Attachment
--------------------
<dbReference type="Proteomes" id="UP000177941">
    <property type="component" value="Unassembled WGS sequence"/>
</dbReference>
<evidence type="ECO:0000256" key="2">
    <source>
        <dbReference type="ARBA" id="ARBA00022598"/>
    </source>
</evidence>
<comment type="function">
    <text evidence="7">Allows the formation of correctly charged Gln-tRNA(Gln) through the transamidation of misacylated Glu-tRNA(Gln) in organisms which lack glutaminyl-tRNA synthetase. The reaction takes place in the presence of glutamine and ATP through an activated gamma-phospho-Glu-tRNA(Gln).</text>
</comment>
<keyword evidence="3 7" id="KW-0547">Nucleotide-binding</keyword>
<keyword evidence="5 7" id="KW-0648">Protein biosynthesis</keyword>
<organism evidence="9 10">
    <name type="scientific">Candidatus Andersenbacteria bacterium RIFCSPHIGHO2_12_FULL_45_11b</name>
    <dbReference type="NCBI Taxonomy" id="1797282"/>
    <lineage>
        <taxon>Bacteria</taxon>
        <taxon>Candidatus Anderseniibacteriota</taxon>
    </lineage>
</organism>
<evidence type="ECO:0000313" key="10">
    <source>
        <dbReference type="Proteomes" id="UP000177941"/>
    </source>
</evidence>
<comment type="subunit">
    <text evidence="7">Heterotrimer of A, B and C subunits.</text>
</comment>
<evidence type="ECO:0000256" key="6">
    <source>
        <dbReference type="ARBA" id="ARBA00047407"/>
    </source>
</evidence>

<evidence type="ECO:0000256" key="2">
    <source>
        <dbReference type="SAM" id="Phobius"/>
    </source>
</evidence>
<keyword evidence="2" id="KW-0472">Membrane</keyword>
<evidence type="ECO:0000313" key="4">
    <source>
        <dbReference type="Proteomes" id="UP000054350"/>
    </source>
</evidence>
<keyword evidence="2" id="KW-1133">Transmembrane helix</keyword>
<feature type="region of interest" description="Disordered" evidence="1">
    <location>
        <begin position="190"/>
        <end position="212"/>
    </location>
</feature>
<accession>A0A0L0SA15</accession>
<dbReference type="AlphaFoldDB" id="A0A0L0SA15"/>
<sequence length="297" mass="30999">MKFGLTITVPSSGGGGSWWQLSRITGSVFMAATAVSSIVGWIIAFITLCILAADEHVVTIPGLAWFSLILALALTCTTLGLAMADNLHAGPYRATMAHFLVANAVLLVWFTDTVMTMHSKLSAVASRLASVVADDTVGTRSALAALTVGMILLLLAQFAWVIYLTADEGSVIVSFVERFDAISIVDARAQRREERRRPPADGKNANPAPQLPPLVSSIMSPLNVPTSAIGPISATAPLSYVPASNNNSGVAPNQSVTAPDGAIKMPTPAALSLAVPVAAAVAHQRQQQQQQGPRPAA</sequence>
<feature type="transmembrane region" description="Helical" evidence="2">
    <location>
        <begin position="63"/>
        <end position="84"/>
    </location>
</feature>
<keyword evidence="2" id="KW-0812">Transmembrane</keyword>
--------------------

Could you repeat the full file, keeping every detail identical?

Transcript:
<dbReference type="Proteomes" id="UP000177941">
    <property type="component" value="Unassembled WGS sequence"/>
</dbReference>
<evidence type="ECO:0000256" key="2">
    <source>
        <dbReference type="ARBA" id="ARBA00022598"/>
    </source>
</evidence>
<comment type="function">
    <text evidence="7">Allows the formation of correctly charged Gln-tRNA(Gln) through the transamidation of misacylated Glu-tRNA(Gln) in organisms which lack glutaminyl-tRNA synthetase. The reaction takes place in the presence of glutamine and ATP through an activated gamma-phospho-Glu-tRNA(Gln).</text>
</comment>
<keyword evidence="3 7" id="KW-0547">Nucleotide-binding</keyword>
<keyword evidence="5 7" id="KW-0648">Protein biosynthesis</keyword>
<organism evidence="9 10">
    <name type="scientific">Candidatus Andersenbacteria bacterium RIFCSPHIGHO2_12_FULL_45_11b</name>
    <dbReference type="NCBI Taxonomy" id="1797282"/>
    <lineage>
        <taxon>Bacteria</taxon>
        <taxon>Candidatus Anderseniibacteriota</taxon>
    </lineage>
</organism>
<evidence type="ECO:0000313" key="10">
    <source>
        <dbReference type="Proteomes" id="UP000177941"/>
    </source>
</evidence>
<comment type="subunit">
    <text evidence="7">Heterotrimer of A, B and C subunits.</text>
</comment>
<evidence type="ECO:0000256" key="6">
    <source>
        <dbReference type="ARBA" id="ARBA00047407"/>
    </source>
</evidence>

<evidence type="ECO:0000256" key="2">
    <source>
        <dbReference type="SAM" id="Phobius"/>
    </source>
</evidence>
<keyword evidence="2" id="KW-0472">Membrane</keyword>
<evidence type="ECO:0000313" key="4">
    <source>
        <dbReference type="Proteomes" id="UP000054350"/>
    </source>
</evidence>
<keyword evidence="2" id="KW-1133">Transmembrane helix</keyword>
<feature type="region of interest" description="Disordered" evidence="1">
    <location>
        <begin position="190"/>
        <end position="212"/>
    </location>
</feature>
<accession>A0A0L0SA15</accession>
<dbReference type="AlphaFoldDB" id="A0A0L0SA15"/>
<sequence length="297" mass="30999">MKFGLTITVPSSGGGGSWWQLSRITGSVFMAATAVSSIVGWIIAFITLCILAADEHVVTIPGLAWFSLILALALTCTTLGLAMADNLHAGPYRATMAHFLVANAVLLVWFTDTVMTMHSKLSAVASRLASVVADDTVGTRSALAALTVGMILLLLAQFAWVIYLTADEGSVIVSFVERFDAISIVDARAQRREERRRPPADGKNANPAPQLPPLVSSIMSPLNVPTSAIGPISATAPLSYVPASNNNSGVAPNQSVTAPDGAIKMPTPAALSLAVPVAAAVAHQRQQQQQQGPRPAA</sequence>
<feature type="transmembrane region" description="Helical" evidence="2">
    <location>
        <begin position="63"/>
        <end position="84"/>
    </location>
</feature>
<keyword evidence="2" id="KW-0812">Transmembrane</keyword>